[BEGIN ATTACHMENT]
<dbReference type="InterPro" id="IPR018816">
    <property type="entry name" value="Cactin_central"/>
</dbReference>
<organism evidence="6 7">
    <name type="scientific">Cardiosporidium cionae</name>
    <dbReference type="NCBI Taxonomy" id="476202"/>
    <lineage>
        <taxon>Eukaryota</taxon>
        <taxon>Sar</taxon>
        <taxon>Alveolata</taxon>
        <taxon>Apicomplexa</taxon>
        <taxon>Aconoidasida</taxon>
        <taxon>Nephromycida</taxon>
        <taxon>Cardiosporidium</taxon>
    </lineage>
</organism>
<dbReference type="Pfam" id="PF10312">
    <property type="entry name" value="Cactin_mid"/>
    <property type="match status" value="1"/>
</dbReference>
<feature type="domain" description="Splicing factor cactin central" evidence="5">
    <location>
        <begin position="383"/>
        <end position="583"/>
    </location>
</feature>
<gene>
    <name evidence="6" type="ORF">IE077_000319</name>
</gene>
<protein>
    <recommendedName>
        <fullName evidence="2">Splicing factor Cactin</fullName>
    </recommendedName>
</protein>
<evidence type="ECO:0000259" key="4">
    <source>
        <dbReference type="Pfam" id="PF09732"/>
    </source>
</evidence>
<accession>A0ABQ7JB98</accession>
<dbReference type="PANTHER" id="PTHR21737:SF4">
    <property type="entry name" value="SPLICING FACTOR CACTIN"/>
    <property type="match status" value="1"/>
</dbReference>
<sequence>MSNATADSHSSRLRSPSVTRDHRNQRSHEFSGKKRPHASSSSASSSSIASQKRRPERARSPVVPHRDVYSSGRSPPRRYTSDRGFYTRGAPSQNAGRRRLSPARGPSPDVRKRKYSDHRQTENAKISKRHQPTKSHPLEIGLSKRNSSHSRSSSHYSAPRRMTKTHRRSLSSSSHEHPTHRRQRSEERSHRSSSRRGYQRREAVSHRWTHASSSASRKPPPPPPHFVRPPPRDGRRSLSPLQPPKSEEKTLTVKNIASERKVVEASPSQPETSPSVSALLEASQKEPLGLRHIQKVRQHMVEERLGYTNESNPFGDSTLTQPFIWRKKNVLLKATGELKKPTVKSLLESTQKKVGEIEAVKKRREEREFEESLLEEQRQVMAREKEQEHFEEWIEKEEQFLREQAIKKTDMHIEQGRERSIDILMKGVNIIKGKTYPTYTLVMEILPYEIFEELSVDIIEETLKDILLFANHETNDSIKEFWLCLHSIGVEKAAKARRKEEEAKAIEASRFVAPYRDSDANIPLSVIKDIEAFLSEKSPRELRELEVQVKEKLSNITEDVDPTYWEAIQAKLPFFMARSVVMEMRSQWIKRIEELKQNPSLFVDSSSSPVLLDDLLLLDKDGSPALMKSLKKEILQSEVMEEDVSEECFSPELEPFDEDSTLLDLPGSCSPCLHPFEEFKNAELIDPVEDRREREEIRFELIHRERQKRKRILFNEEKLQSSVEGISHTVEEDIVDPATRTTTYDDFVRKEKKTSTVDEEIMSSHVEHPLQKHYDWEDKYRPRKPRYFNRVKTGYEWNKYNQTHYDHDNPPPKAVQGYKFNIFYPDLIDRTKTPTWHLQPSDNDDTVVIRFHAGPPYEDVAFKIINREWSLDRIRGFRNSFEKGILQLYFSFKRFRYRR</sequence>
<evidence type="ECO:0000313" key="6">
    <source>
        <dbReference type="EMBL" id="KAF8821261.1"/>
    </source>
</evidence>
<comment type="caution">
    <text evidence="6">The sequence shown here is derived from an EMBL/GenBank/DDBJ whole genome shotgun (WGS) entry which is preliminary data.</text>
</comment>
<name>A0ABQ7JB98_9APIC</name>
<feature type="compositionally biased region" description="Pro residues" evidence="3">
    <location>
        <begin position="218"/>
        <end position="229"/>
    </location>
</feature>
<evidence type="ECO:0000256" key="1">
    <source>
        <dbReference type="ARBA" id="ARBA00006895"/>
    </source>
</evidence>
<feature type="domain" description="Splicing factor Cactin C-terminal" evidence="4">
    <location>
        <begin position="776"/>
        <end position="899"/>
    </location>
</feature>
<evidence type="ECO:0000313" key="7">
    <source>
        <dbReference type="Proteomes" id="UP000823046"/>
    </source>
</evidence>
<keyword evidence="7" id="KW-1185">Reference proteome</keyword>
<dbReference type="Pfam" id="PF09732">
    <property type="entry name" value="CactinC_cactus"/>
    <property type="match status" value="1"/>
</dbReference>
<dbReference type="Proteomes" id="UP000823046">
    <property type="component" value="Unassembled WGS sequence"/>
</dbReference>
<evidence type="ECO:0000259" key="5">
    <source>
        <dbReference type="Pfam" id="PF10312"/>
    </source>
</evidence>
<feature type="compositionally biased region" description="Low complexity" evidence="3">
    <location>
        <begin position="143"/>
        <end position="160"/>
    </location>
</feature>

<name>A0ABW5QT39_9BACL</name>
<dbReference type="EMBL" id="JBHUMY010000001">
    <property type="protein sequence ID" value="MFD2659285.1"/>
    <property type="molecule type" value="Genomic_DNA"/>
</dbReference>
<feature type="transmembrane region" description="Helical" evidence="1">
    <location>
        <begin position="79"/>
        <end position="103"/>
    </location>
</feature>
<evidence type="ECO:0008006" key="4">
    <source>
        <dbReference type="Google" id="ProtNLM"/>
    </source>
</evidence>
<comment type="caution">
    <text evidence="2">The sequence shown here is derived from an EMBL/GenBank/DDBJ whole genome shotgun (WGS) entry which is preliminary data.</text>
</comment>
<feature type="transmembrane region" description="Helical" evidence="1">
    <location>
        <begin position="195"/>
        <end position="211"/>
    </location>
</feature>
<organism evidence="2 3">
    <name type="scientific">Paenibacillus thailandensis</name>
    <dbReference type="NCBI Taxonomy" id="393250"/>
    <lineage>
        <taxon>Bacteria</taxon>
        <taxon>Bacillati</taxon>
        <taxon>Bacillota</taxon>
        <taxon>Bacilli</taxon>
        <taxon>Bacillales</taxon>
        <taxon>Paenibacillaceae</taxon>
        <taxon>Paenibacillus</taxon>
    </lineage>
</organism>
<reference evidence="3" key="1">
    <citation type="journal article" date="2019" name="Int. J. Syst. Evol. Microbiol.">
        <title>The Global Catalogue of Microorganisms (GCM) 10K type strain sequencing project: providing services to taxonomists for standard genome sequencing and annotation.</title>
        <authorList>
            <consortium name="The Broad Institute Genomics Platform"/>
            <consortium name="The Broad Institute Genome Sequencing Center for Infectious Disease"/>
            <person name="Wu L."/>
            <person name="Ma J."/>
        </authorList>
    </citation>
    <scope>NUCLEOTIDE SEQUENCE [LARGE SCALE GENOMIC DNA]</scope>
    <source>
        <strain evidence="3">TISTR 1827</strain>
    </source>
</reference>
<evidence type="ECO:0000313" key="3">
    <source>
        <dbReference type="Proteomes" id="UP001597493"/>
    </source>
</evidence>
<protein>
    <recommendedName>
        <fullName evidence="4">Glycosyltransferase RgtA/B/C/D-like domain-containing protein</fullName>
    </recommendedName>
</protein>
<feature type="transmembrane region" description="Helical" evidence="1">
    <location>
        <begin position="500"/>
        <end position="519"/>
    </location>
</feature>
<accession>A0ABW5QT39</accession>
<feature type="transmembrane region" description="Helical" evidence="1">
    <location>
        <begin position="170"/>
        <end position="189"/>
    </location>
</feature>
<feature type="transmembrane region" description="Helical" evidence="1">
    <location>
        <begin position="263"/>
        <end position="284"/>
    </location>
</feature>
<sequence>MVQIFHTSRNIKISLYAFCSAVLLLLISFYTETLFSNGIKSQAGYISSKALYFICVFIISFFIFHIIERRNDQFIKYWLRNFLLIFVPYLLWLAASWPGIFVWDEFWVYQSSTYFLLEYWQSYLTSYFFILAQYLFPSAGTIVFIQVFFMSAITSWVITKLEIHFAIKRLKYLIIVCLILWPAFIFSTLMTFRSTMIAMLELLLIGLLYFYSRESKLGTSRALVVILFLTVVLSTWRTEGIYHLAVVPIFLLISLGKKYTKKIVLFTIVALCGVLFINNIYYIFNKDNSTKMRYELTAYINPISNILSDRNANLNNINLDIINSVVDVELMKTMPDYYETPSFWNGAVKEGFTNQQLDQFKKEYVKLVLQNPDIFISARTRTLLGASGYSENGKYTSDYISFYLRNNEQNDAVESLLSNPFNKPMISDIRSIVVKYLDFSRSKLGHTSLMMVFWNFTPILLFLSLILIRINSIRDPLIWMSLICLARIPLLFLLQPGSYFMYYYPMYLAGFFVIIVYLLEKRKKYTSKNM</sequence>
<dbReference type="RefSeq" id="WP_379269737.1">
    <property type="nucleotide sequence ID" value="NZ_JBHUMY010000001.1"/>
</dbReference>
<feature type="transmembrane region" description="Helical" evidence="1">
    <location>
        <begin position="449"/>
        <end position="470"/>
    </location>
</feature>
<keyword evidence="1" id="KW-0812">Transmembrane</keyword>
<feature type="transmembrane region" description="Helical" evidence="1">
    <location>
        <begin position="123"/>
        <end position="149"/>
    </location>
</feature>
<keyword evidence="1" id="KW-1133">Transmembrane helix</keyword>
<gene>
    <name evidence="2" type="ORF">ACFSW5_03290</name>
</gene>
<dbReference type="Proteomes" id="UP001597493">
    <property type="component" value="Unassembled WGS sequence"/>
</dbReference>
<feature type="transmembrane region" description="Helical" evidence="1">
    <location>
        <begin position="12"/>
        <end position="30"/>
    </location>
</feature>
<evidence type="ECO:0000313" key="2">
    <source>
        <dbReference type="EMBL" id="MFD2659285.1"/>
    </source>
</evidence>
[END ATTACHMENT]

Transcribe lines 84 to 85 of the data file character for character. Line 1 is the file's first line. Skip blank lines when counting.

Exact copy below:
</dbReference>
<evidence type="ECO:0000259" key="5">